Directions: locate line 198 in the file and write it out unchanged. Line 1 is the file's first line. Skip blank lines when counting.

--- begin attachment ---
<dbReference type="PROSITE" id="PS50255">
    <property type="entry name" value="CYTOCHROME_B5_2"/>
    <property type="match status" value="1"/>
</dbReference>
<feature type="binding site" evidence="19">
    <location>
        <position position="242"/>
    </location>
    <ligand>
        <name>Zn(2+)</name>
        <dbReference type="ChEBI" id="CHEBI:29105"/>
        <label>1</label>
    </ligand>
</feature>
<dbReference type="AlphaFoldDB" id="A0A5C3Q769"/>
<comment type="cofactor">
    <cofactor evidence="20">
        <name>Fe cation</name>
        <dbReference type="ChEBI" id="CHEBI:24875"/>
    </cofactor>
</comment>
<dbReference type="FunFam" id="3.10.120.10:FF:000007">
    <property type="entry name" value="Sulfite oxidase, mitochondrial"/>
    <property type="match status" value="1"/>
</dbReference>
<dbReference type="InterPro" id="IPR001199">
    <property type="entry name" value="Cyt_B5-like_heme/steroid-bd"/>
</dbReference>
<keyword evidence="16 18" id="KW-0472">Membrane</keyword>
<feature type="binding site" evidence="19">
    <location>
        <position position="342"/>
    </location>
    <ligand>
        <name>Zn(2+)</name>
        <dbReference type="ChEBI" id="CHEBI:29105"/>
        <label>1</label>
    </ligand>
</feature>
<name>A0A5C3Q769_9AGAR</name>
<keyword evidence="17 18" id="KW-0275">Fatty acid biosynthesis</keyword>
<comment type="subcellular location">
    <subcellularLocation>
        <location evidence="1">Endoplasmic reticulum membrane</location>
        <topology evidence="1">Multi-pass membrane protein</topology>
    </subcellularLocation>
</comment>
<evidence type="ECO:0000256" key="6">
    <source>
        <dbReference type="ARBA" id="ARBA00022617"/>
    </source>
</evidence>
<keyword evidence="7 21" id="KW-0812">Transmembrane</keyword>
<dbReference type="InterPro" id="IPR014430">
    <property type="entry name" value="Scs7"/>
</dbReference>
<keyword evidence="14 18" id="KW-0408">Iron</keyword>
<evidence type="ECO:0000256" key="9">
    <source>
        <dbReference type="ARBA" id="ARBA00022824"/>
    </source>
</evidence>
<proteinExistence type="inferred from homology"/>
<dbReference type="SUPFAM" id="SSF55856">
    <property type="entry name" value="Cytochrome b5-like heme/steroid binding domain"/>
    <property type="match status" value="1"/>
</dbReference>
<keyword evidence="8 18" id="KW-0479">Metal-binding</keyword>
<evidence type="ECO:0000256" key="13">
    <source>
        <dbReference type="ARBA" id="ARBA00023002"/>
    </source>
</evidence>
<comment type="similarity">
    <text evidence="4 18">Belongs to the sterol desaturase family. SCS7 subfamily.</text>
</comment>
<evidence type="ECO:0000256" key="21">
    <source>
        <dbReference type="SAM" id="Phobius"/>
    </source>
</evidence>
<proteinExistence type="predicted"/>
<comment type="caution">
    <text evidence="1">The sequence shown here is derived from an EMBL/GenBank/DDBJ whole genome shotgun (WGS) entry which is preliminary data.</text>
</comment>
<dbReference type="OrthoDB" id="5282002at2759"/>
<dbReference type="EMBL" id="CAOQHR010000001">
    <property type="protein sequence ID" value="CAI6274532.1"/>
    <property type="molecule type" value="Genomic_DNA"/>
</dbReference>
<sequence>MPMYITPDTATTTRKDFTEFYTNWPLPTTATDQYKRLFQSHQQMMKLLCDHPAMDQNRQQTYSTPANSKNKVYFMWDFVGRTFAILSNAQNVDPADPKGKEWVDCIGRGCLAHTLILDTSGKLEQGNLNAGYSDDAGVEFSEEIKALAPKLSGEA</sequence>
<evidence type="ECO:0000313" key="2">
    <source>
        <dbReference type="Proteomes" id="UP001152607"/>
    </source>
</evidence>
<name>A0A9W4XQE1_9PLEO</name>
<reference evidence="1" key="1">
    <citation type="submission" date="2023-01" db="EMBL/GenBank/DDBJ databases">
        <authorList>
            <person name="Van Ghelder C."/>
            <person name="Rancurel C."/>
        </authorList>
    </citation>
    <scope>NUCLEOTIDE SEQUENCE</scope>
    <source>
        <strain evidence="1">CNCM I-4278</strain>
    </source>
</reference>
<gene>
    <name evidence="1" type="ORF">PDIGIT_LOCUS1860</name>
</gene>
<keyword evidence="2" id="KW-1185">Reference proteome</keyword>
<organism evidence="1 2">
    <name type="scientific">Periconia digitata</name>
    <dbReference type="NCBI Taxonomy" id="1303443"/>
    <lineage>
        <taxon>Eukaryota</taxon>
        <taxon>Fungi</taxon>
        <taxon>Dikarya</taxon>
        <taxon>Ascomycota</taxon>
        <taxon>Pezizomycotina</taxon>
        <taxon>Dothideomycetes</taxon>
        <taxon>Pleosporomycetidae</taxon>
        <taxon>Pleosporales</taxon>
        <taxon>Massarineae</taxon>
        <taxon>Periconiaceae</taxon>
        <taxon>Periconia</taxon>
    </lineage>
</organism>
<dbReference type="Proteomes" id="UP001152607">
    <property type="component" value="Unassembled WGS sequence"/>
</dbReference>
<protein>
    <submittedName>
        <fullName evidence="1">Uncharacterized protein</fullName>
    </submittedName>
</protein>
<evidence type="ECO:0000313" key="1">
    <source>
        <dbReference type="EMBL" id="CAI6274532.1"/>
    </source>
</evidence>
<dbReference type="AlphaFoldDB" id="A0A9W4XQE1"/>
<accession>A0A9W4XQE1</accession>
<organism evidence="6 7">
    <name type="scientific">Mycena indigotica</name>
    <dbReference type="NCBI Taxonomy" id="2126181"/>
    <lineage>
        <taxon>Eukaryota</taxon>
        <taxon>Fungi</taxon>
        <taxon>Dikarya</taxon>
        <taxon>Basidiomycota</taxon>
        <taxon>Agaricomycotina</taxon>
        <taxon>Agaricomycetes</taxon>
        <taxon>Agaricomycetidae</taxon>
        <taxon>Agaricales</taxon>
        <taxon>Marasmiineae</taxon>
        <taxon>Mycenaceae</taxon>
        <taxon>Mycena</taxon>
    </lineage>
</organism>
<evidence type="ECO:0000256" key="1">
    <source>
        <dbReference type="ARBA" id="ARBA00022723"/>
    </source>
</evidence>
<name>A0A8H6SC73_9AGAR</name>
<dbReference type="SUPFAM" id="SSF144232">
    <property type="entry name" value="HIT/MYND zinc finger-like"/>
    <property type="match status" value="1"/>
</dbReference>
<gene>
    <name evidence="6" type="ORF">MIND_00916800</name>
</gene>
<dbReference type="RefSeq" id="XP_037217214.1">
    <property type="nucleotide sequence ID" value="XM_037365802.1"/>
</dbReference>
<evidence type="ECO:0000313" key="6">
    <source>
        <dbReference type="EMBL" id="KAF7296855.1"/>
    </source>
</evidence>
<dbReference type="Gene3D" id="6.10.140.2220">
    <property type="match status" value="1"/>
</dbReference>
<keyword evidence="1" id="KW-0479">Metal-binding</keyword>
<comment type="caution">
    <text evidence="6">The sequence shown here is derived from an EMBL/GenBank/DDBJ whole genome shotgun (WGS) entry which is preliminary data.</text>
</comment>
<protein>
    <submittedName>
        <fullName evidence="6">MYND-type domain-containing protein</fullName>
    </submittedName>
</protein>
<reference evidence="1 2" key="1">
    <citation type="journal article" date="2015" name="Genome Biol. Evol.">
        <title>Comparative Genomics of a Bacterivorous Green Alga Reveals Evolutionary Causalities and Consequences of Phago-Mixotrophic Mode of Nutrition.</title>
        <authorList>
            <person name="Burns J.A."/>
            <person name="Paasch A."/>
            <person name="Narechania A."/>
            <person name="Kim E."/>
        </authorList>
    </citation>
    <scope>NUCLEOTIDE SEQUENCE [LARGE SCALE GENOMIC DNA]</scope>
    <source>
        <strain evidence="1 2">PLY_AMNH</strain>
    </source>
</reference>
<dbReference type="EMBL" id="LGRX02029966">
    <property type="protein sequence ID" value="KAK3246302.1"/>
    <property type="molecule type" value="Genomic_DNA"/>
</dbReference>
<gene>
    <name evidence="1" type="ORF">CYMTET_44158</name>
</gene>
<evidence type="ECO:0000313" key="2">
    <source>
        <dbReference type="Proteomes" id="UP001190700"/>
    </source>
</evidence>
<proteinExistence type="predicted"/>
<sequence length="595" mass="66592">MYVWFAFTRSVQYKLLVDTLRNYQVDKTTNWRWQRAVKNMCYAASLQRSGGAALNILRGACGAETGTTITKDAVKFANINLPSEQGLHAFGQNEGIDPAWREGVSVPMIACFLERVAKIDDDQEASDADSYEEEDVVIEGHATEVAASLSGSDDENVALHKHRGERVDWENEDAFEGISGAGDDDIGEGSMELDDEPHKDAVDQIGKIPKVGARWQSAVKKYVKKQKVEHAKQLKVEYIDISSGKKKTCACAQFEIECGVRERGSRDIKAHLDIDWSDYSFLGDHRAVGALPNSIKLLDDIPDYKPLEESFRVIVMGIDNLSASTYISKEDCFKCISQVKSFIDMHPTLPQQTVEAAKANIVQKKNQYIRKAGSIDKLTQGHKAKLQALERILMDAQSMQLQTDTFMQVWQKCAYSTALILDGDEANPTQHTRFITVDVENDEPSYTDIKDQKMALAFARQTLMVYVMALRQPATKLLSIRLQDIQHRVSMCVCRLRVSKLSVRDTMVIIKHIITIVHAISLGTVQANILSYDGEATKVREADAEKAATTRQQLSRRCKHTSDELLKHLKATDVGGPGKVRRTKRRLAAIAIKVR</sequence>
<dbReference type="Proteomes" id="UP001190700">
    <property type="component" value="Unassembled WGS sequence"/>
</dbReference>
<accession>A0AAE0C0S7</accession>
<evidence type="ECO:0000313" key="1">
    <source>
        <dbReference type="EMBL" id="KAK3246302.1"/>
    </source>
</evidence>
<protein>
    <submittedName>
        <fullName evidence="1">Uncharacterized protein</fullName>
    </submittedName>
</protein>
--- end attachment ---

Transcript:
        <title>Comparative Genomics of a Bacterivorous Green Alga Reveals Evolutionary Causalities and Consequences of Phago-Mixotrophic Mode of Nutrition.</title>